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AP Bio Ch.12
Adapted from: Urry, L., Cain, M., Wasserman, S., Minorsky, P., Jackson, R., & Reece, J. (2014). Campbell biology in focus. Boston: Pearson Education, Inc. (ISBN# 0321813804)
Terms in this set (42)
A chromosomal aberration in which one or more chromosomes are present in extra copies or are deficient in number.
A dense object lying along the inside of the nuclear envelope in cells of female mammals, representing a highly condensed, inactivated X chromosome.
The reciprocal exchange of genetic material between nonsister chromatids during prophase I of meiosis.
A chart of a chromosome that locates genes with respect to chromosomal features distinguishable in a microscope.
(1) A deficiency in a chromosome resulting from the loss of a fragment through breakage. (2) A mutational loss of one or more nucleotide pairs from a gene.
A human genetic disease caused by the presence of an extra chromosome 21; characterized by mental retardation and heart and respiratory defects.
Duchenne muscular dystrophy
A human/male genetic disease caused by a sex-linked recessive allele; characterized by progressive weakening and a loss of muscle tissue.
An aberration in chromosome structure due to fusion with a fragment from a homologous chromosome, such that a portion of a chromosome is duplicated.
An ordered list of genetic loci (genes or other genetic markers) along a chromosome.
General term for the production of offspring with combinations of traits that differ from those found in either parent. if two genes are linked on the same chromosome, this is parental combination. These genes will be transmitted as a unit and will not sort indapendeantly. during meiosis crossing over occurs and these genes can become unlinked. the farther te two genes the more often they come unlinked. Genetic recombination is the process during which linked genses become uninked
A phenomenon in which expression of an allele in offspring depends on whether the allele is inherited from the male or female parent. so if the chromosome that this gene that codes for this phenotype is located is expressed only if donated by one parent or the other.
A human genetic disease caused by a X-linked recessive allele resulting in the absence of one or more blood-clotting proteins; characterized by excessive bleeding following injury.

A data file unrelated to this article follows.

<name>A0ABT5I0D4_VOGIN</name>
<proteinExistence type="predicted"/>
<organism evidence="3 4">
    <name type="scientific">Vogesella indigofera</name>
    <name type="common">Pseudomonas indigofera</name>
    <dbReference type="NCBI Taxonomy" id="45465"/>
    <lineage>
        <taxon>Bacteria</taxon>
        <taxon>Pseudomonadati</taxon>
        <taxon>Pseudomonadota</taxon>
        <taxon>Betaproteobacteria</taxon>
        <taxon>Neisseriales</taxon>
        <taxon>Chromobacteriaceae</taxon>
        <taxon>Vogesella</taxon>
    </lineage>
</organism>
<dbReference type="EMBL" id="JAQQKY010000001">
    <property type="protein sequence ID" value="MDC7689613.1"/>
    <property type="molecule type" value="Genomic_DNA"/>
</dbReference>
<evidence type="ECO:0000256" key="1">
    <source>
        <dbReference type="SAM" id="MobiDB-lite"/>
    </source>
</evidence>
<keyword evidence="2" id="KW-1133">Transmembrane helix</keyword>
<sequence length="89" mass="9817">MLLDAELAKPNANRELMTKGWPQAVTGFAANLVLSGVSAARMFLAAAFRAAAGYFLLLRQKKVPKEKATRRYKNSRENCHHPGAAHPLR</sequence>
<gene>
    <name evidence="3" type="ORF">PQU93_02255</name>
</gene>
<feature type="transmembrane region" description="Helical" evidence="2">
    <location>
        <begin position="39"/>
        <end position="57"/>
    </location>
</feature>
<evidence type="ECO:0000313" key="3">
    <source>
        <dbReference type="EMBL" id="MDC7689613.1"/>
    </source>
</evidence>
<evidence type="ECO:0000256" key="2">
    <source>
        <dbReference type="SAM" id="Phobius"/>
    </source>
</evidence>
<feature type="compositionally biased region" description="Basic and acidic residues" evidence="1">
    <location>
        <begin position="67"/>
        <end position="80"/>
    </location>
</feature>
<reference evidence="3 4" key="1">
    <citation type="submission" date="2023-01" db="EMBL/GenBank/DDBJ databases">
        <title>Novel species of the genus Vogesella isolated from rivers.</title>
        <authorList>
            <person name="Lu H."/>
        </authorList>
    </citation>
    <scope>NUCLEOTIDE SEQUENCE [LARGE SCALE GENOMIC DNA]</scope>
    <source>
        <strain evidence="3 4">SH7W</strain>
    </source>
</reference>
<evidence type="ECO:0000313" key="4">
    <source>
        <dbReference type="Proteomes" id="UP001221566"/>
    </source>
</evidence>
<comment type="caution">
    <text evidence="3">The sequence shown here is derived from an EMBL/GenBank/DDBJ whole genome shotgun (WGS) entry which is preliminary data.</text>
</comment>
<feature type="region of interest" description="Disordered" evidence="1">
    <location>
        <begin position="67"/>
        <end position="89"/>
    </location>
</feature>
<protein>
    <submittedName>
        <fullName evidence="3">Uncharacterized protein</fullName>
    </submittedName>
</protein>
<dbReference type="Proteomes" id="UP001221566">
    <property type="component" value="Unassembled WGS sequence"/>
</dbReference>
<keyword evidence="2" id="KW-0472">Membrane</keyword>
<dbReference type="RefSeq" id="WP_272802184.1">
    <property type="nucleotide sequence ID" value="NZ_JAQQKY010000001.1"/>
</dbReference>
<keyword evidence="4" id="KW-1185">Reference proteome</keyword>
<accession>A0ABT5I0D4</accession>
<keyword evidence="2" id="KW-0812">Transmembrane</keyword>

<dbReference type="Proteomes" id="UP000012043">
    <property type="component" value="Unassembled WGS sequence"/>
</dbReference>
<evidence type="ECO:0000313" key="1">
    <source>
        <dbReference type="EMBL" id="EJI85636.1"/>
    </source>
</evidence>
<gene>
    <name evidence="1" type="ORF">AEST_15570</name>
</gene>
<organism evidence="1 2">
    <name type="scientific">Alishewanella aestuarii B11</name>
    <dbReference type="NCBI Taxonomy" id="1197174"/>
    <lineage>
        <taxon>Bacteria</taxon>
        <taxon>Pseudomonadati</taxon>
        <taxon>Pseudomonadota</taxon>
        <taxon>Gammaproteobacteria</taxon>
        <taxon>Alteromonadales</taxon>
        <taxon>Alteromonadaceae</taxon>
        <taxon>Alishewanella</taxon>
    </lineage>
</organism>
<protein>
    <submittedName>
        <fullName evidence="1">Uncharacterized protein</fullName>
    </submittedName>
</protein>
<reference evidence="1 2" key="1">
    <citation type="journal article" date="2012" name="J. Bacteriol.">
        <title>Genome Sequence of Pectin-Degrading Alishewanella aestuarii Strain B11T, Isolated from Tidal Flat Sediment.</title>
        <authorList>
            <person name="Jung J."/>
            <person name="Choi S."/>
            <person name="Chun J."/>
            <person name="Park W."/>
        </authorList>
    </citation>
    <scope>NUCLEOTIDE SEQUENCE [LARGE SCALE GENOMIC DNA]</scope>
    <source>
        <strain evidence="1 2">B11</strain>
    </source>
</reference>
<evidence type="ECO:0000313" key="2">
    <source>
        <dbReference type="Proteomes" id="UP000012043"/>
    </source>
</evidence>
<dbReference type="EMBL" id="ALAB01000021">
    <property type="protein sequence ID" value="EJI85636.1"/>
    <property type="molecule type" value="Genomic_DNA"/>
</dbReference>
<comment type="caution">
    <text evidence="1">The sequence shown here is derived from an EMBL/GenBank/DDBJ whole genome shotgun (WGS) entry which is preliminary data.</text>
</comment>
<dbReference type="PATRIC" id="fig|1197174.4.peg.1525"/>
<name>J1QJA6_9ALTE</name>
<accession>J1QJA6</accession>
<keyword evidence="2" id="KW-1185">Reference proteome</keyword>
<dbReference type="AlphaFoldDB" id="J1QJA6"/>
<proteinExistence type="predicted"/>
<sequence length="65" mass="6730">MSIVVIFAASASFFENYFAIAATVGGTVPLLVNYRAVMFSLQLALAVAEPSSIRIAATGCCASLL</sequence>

An aberration in chromosome structure resulting from reattachment of a chromosomal fragment in a reverse orientation to the chromosome from which it originated.
A genetic map based on the frequencies of recombination between markers during crossing over of homologous chromosomes.
Genes located close enough together on a chromosome that they tend to be inherited together.
A unit of measurement of the distance between genes. One map unit is equivalent to a 1% recombination frequency.
Referring to a cell that has only one copy of a particular chromosome instead of the normal two.
An error in meiosis or mitosis in which members of a pair of homologous chromosomes or a pair of sister chromatids fail to separate properly from each other in meiosis during anaphase 1 or anaphase II
An offspring with a phenotype that matches one of the parental phenotypes; also refers to the phenotype itself.
A chromosomal alteration in which the organism possesses more than two complete chromosome sets. It is the result of an accident of cell division.
An offspring whose phenotype differs from that of the parents; also refers to the phenotype itself.
A gene Located on a sex chromosome (usually the X chromosome), resulting in A distinctive pattern of inheritance.
An aberration in chromosome structure resulting from attachment of a chromosomal fragment to a nonhomologous chromosome.
Referring to a diploid cell that has three copies of a particular chromosome instead of the normal two.
An individual with the phenotype most commonly observed in natural populations; also refers to the phenotype itself.
chromosome theory of inheritence
mendelian genes have specific loci along chromosomes and it is the chromosomes that undergo segregation and independant assortment
law of segragation
the two alleles for each gene separate during gamete formation.
Law of indapendant assortment
alleles of the genes on non homologous chromosomes assort indapendantly during gamete foundation.
genes with multiple phenotypic effects
a gene at one locus alters the phenotypic expression of a gene at a second locus
normal phenotypes, common in fly population
traits alternative to wild type
a gene on the Y chromosome required for the development of testes (sex-determining region of Y)
in the absence of SRY the gonads develop into overies
describing the phenominon that men have an X and Y chromosome meaning that they only have one locus for specific genes on the X or Y so these genes cannot be hetero or homozygous so they are called hemizygous
Duchenne Muscular Distrophy
An X linked disorder resulting in the progressive weakening of the muscles and loss of coordination
absence of key muscle protein: dystrophin
X linked ressesive disorded defined by the absence of one or more proteins required for blood clotting
X linked trait, ressesive gene
genes located near each other on the same chromosome tend to be inherited together in genetic crosses
- sterile man
- small testes
- some female body charactersitics
- normal sex development
- no sundrome
trisonomy of the X chromosome
- slightly taller than average
- at risk for learning disabilities
Mosonomy X- turner syndrome
- sterile/ no mature sex organs
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